Hickey won't resume role as OCI chief if he comes home
Under-pressure Olympic Council of Ireland (OCI) boss Pat Hickey will not resume his role as chief of the organisation if he returns to Ireland, according to the OCI acting president Willie O'Brien.
Mr O'Brien was responding to reports that Mr Hickey would step back into his presidential duties if he is allowed to return home to await trial for alleged ticket touting at the Rio Olympics.
Mr Hickey (71) temporarily stood down as president of the OCI after he was arrested on August 17 by Brazilian police investigating ticket touting.
It is expected a Brazilian judge this week will decide if Mr Hickey's passport should be returned to him pending a trial date - which could take more than 18 months.
If granted his passport, Mr Hickey could be allowed to travel home to Ireland.
However, acting OCI president Willie O'Brien last night told the Irish Independent he doesn't expect Mr Hickey to take the reins again if he returns.
"Mr Hickey stepped aside as president when initially arrested and for the period of his legal challenge to accusations made against him by the Brazilian authorities," said Mr O'Brien.
"The Olympic Council of Ireland has received no further notice of any change to that position."
However, the acting OCI president would not rule out the possibility that Mr Hickey may return to his role as president in the future.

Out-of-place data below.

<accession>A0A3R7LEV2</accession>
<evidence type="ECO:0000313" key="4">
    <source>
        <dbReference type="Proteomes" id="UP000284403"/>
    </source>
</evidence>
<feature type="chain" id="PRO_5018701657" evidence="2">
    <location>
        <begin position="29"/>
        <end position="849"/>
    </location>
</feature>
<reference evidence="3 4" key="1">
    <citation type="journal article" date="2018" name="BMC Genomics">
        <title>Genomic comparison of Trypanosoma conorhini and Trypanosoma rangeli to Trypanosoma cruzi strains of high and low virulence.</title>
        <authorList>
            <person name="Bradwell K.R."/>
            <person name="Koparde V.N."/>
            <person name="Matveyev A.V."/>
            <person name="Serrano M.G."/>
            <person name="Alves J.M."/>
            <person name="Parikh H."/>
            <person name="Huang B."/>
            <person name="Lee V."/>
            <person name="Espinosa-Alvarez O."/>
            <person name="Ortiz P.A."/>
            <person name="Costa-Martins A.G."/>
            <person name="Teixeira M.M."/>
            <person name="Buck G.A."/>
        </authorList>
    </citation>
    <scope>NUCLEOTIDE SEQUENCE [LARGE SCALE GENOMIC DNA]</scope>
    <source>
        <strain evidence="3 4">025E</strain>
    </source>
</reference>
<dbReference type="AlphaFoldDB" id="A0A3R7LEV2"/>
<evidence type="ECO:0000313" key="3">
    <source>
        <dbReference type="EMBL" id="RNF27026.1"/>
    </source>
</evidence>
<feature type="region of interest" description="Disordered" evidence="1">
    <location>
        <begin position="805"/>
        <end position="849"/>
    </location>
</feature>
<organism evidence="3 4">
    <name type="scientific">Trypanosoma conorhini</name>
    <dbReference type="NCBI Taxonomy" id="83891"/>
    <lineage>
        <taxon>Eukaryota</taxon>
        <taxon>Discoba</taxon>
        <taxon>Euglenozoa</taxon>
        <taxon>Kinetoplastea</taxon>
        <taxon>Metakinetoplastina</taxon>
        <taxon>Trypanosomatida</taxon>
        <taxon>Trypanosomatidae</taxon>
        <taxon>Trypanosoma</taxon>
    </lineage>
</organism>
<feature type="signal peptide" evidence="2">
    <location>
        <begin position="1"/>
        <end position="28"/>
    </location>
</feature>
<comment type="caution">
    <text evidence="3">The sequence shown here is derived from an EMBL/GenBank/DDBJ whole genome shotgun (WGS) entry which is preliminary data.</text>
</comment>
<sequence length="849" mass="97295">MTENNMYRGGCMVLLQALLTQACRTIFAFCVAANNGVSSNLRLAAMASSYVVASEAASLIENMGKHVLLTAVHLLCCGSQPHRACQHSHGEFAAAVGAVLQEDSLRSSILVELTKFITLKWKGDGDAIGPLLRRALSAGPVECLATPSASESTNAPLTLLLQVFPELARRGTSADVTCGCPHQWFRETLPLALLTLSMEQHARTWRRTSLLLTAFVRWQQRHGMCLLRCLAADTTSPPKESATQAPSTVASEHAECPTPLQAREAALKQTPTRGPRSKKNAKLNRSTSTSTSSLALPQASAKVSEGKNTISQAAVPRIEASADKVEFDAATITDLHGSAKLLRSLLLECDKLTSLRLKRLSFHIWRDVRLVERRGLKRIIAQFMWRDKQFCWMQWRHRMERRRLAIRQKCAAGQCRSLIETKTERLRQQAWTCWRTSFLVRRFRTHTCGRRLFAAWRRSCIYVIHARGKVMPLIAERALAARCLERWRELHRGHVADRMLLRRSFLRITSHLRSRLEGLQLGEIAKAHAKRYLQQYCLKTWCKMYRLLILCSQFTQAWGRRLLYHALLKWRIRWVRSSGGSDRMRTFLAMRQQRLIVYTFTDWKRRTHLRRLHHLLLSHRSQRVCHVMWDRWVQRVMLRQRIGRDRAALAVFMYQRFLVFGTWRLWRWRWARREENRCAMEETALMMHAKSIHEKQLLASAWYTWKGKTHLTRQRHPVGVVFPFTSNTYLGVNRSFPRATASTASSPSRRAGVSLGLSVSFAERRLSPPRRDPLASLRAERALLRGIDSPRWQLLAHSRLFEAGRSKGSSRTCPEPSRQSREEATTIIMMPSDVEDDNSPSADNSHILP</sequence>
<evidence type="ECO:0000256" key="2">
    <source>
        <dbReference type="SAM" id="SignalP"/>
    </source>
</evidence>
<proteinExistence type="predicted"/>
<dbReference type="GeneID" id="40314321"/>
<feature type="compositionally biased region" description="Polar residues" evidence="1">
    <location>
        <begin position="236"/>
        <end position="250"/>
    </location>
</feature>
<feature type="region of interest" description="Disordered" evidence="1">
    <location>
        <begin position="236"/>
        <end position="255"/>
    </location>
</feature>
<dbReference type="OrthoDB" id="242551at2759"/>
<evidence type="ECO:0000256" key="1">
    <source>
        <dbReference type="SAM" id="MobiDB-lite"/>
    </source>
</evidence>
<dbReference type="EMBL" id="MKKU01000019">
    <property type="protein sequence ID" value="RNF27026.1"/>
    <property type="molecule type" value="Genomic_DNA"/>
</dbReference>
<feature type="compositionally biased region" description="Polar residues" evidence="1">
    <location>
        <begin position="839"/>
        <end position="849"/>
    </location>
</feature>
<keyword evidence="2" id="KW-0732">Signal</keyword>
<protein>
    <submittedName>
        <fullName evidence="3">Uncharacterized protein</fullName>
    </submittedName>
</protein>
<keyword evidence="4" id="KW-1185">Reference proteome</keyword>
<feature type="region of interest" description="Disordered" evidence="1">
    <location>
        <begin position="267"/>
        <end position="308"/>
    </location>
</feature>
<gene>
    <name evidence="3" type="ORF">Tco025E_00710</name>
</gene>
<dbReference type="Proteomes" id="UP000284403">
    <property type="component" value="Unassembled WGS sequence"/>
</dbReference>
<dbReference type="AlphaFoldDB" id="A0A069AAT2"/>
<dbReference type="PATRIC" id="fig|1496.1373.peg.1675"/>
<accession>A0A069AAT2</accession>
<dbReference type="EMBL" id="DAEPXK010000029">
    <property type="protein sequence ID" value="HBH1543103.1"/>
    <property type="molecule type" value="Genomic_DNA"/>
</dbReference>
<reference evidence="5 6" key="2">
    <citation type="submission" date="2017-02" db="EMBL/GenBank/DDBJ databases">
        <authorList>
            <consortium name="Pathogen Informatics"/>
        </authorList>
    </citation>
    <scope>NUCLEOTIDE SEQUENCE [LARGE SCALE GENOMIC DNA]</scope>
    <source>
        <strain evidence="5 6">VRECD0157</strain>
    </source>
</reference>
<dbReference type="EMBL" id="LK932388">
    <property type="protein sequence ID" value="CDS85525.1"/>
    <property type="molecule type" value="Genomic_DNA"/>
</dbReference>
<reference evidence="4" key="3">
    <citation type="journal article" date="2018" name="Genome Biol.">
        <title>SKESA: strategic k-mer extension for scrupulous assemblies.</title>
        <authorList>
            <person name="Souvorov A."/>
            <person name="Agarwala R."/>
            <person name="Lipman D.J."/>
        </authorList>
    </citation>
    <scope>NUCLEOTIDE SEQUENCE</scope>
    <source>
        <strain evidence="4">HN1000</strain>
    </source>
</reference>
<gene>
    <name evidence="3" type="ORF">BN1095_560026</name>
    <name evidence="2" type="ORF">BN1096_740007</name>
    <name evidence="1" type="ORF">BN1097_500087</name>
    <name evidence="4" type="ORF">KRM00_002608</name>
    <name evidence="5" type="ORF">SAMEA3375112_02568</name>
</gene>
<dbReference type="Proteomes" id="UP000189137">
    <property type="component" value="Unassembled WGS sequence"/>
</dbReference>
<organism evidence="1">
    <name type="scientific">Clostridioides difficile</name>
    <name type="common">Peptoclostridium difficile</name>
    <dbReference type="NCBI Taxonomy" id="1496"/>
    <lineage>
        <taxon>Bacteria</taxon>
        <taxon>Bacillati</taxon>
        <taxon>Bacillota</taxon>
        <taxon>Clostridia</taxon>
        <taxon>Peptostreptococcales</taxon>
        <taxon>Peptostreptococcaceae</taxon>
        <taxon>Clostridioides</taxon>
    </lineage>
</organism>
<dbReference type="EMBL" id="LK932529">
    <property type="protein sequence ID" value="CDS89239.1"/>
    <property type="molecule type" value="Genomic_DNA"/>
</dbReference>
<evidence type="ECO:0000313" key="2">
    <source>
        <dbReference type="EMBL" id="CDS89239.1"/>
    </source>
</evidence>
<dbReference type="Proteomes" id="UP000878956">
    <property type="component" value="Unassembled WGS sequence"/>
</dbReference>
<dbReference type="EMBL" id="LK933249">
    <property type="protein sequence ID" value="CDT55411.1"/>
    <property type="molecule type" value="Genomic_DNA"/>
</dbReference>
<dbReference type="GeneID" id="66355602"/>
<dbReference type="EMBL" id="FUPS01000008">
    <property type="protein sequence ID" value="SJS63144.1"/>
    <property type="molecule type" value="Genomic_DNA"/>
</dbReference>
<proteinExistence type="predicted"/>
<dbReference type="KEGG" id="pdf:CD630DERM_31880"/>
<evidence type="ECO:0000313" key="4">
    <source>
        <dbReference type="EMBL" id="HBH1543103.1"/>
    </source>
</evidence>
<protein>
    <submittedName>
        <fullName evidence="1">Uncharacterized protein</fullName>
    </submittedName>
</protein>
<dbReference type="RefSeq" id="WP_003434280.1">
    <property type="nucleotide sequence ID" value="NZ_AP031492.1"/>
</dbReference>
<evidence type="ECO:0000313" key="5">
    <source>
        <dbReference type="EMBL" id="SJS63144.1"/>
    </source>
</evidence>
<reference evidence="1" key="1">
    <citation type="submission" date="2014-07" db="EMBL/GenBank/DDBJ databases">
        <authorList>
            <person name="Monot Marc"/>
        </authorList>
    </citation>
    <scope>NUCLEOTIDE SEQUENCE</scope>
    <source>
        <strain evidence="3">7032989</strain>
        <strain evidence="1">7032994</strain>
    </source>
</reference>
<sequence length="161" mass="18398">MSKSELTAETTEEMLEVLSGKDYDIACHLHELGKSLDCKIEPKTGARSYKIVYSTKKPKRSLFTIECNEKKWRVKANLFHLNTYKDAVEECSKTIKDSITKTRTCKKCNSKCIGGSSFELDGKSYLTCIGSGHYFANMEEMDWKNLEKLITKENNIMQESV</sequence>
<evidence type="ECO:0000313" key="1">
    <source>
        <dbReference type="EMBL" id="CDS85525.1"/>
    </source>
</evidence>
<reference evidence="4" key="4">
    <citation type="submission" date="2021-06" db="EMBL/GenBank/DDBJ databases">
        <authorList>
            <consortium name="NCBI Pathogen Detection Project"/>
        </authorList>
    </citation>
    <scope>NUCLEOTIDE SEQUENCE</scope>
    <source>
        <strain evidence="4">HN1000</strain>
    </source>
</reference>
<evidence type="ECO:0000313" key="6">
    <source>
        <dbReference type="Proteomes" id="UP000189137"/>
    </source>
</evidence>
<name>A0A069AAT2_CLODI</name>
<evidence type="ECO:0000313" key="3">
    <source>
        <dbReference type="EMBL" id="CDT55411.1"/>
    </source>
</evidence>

When asked if the OCI board would welcome Mr Hickey back into his role as president while facing charges, Mr O'Brien replied: "That's a matter that is not before the executive board."
He added: "We must offer Mr Hickey the opportunity to address his situation and allow him the presumption of innocence until proven guilty."
Meanwhile, it has emerged that members of other sports organisations have contacted Basketball Ireland chief Bernard O'Byrne to indicate their support after he queried the OCI's handling of the alleged ticket touting affair.
Mr O'Byrne last week wrote to Mr O'Brien asking which person the board would support in the event of an election for president.
"We are being put in a very vulnerable position due to the fact that we have no information on which we can base reasonable and honest replies to the above questions," wrote Mr O'Byrne.
"He asked which person the board would support in the event of an election for president and "what exactly were the actions" the executive board has taken regarding the ticketing issue.
The Irish Independent can now reveal that a number of individuals from OCI-affiliated organisations have said they privately support Mr O'Byrne but are unwilling to speak out publicly.
"There is disquiet amongst other sports organisations about the OCI's handling of the alleged ticket touting scandal, but no one is willing to put their head above the parapet yet," a source told the Irish Independent.